You have to remember that I was a very young student there sixty years ago, so my memory of events that long ago is somewhat faded. The school building was brand new when I was there. I do remember that there were several assemblies, one at Thanksgiving and one for Lincoln's birthday, probably for Christmas too. There was also a carnival of sorts -- my mother told fortunes in one booth. For a nickel or so, you could "see a night view of Lannon" -- they took you into a darkened classroom and pulled up a window shade. I remember that on November 11, probably both in 1940 and 1941, there was a minute of silence in all the classrooms to commemorate the armistice at the end of World War I. Classmates of mine were Allan Cawley (from a farm west of town) and Judy Walters, whose folks I believe ran the grocery store at the corner. The old school was still standing kitty-corner from their store but was unused.
In those days there was little job security for teachers -- employment was at the whim of the local school board. So about every five years my dad would look around and find a better job. He had come from Lublin, WI, up in Taylor County, where he had been principal of a 4-room school. So Lannon was a step up. At first we lived in a house on the outskirts of town. Then for about two years, we lived in Menominee Falls, before moving back to Lannon, about a block south of the school, next to a garage. He left Lannon after 5 years to take a job teaching math at Campion High School, a Catholic boarding school in Prairie du Chien, run by the Jesuits. He couldn't find a house in Prairie du Chien right away, so it was October 1942 before the rest of the family moved."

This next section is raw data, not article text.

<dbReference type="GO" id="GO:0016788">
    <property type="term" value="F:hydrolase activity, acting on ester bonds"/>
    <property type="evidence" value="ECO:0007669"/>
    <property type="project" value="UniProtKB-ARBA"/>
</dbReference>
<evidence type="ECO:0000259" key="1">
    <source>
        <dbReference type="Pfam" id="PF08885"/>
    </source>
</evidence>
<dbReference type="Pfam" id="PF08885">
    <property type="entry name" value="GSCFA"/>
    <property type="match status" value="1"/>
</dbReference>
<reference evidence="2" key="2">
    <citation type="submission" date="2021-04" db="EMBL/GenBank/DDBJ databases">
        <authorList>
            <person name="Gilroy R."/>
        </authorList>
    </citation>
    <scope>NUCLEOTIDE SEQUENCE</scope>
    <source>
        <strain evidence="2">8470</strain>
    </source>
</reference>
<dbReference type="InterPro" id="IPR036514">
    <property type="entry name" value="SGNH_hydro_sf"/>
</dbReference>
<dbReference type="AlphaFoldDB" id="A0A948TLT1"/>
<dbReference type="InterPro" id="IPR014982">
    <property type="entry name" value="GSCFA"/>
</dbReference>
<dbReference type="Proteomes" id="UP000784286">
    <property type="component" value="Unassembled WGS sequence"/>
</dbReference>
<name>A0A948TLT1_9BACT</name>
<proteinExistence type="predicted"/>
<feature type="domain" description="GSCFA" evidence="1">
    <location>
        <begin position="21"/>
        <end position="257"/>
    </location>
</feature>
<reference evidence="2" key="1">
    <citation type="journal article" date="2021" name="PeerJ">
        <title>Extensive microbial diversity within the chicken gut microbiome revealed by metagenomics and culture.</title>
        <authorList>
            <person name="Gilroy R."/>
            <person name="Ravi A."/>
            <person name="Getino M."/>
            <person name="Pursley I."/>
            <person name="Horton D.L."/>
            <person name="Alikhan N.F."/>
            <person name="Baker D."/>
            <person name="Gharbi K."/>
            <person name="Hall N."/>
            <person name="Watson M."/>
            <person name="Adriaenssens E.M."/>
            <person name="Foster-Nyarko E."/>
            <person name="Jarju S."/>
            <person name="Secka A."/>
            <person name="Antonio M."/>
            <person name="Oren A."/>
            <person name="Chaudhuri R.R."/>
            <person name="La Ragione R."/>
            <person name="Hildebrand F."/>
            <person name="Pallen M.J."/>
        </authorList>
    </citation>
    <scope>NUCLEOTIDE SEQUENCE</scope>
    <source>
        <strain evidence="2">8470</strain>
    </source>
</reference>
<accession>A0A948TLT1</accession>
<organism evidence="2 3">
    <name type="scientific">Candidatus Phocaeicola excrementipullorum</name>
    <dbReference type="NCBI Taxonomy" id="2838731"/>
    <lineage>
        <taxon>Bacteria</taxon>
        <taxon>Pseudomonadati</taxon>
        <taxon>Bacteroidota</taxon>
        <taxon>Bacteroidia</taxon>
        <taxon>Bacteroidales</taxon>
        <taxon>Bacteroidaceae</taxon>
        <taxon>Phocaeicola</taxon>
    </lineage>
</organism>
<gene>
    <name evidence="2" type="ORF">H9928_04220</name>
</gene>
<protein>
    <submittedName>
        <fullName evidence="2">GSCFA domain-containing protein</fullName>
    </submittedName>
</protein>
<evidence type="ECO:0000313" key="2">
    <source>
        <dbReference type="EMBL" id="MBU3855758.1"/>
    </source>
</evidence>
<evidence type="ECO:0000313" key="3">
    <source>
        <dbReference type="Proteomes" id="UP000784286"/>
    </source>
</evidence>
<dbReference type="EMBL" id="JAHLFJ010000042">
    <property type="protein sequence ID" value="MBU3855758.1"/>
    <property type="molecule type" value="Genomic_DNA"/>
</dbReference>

In at least 1987, there were too many kindergarten students for Lannon to handle, so some had to attend class at Maple Avenue School in Sussex, then go back to Lannon for 1st Grade in Sept. 1982 The students had Mrs. Jan Wunrow at Maple Ave.
12/7/93 - Lynelle Sandron hired as an emotional disabilities aide.
* 4/12/94 - Louise Champan interim principal at Lannon Elementary School after Sylvestor (Syl) Racinowski takes an extended leave of absence due to rheumatoid arthritis is named his official successor. Ms. Champan is a 19 year teacher veteran.
1995/1/20 - Bernice Plato died, age 71, former 1st grade teacher and reading specialist. Spent 34 years teaching, starting at Lannon Elementary in 1955. In 1968 became reading specialist serving Willow Spring, Lannon, and North Lisbon School (today's Lisbon Town Hall. Retired in 1989; resident of Menomonee Falls.
1995/2/12 - Helen Pantelis, 4th Grade teacher at Lannon, dies in a car accident; was in Hamilton School District for 25 years, since 1970. In 1980 she came to Lannon teaching 2nd, 4th, and 5th Grades. Helen taught in Milwaukee for 5 years before coming to Hamilton School District. She was born in 1940.